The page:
In a very frustrating pandemic, there are so many myths floating about that it can be challenging to know which one is the most upsetting at any one time. There’s the horrifying anti-vaccine sentiment, the outright denial of COVID-19, or the more pernicious misinformation where people pretend that the disease exists but isn’t much of a problem, or you can’t control it anyway.
But for Australians and our Kiwi cousins, there’s one myth that is both extremely common online, and sounds more absurd than anything.
The idea that we’ve just been “lucky”. As anyone living in the two nations can tell you, luck had very little to do with it.
The arguments about Aus and NZ always start the same way. Maybe we’re isolated Pacific nations with small populations and no international travel. Perhaps we’re so far away from anyone else that COVID-19 just never arrived on our shores, or that if it did, we could control it more easily. Some even imply that, because Australia is in places very sparsely populated, we must have some natural protection against respiratory disease, as if the average population per square kilometre is a realistic measure of how closely people interact in cities of 3–5 million people.
Some people argue that Australia is tropical and therefore immune to disease (it isn’t, at least not in the most populated areas), or that our complete lack of public transport saved us (given that I’m writing this on a train…probably not), or maybe that since our seasons are reversed we could simply avoid the respiratory plague in our upside-down world.
But even going back to the beginning, you can see this dodgy narrative fall apart. Australia may be far away from many places, but one country we are relatively close to is China. The first confirmed COVID-19 case in Aus was identified just a few days after the first case in the US. The United Kingdom saw its first COVID-19 death on the 5th of March — 3 days earlier, Australia reported the same.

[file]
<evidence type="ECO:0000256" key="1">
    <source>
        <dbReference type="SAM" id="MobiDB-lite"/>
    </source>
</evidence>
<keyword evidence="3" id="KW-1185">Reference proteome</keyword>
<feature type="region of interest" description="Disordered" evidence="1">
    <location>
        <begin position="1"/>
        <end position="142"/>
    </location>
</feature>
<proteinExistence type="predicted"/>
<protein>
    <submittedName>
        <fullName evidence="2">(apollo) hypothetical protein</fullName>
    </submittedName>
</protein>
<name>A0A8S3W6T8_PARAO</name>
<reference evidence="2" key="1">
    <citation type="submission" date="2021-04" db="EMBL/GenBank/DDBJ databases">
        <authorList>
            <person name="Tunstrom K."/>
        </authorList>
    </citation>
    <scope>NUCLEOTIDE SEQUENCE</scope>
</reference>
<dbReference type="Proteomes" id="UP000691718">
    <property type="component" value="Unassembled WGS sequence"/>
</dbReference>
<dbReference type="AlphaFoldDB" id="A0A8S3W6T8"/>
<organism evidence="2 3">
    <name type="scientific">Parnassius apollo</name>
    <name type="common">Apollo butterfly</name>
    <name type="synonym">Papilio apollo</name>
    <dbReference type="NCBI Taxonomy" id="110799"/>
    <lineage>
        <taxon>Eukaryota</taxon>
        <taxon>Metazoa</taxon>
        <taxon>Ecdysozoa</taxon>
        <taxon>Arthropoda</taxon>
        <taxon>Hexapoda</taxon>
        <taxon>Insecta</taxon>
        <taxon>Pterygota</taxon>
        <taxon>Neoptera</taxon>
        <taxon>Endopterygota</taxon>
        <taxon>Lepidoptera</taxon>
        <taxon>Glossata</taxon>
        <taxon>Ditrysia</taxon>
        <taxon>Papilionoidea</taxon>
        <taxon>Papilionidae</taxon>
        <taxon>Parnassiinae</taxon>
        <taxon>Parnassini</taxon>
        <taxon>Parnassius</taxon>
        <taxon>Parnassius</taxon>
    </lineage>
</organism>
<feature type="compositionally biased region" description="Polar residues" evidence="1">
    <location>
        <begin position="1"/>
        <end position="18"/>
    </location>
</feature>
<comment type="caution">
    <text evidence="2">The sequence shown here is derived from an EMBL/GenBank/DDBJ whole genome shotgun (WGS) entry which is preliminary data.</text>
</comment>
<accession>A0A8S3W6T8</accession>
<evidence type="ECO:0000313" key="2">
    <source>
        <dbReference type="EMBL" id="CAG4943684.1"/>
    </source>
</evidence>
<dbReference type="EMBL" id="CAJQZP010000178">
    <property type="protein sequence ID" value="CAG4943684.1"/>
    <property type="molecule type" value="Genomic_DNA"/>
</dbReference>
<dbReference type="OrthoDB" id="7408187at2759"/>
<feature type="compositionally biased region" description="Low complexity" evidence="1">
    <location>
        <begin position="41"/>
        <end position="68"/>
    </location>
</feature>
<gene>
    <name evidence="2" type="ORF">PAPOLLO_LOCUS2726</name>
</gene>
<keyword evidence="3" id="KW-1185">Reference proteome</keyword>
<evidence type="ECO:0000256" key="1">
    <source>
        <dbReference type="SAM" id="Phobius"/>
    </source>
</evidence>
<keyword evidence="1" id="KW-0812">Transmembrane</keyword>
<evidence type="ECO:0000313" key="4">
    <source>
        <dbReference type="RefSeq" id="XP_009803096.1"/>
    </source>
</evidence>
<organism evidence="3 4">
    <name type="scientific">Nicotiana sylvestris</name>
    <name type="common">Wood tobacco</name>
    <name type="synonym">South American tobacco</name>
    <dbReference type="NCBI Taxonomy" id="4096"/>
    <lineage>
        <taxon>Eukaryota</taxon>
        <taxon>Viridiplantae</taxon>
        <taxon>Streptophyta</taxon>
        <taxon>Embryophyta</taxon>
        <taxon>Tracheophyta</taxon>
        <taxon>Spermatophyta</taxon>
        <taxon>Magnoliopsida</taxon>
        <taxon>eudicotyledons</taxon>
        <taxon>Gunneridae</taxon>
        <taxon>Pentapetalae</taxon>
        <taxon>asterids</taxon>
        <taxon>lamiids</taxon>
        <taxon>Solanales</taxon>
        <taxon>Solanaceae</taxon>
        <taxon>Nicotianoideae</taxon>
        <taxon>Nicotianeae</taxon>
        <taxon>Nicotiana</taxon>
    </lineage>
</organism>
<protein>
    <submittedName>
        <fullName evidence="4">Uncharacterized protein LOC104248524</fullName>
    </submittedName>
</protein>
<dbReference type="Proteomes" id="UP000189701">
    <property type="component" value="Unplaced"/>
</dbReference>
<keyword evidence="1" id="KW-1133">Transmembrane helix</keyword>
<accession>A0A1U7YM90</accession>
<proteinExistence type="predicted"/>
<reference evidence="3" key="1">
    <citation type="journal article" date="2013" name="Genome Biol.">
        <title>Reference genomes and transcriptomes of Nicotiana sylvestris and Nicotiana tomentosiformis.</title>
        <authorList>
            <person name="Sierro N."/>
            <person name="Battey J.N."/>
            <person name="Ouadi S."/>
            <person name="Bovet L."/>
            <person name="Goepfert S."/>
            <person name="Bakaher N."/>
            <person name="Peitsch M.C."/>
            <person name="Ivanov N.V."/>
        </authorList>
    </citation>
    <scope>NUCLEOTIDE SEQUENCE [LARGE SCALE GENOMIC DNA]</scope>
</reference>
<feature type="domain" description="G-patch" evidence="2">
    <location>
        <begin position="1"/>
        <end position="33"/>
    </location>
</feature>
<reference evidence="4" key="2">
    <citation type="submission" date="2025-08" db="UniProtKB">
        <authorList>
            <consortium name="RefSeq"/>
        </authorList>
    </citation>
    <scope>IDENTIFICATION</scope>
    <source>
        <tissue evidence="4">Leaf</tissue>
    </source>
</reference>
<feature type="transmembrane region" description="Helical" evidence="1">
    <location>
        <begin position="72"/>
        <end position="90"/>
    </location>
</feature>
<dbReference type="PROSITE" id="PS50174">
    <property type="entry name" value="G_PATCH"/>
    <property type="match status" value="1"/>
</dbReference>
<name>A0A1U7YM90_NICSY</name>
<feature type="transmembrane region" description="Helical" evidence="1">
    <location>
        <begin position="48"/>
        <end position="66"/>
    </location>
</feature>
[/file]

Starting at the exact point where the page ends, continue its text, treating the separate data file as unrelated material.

And remember, this was at the tail end of the Aussie summer. As we headed into winter with hundreds of cases a day, the state and federal governments put into place a wide range of restrictions. They also ramped up testing to a massive extent, bringing us up to one of the highest rates in the world, largely closed the borders, amped up contact tracing, and implemented a hotel quarantine system for anyone entering the country. As it stands, people who come into Australia have to quarantine by themselves in a hotel for a minimum of 14 days, and have two negative tests, before they are allowed to move around freely. This is enforced by the government and carefully patrolled to ensure adherence.
Sadly, despite this, all of our measures failed. In May 2020, what began as a minor outbreak from hotel quarantine in the city of Melbourne, population 5 million, exploded into the worst epidemic the country has seen. The state of Victoria went almost overnight from a handful of local cases of the disease to hundreds a day and many thousands in total.
The Government Actions
And so they locked down. May turned into June, which folded over to July, which limps on to August, which crawled forward into September, which finally, finally, scraped over into October. After seeing no new cases of local transmission for several days, the premier of the state announced on October 26th 2020 that Victoria would reopen a few days later. Victorians breathed a huge sigh of relief as restrictions eased, allowing people to leave their homes, gather outdoors in groups of up to 10, have a friend or two over, and invite up to 20 people to a funeral.
They had been locked down entirely for more than 100 days.
While everyone in Australia is enormously grateful to our Victorian friends, it has not been entirely easy for the other states either. Towards the end of the year, as Sydney prepared to celebrate with our famous fireworks, a mystery COVID-19 case turned up in the suburbs along the northern beaches. After a run of days with no local transmission at all, the city was faced with more than thirty new cases in a single day, in what many thought was the prelude to another massive outbreak.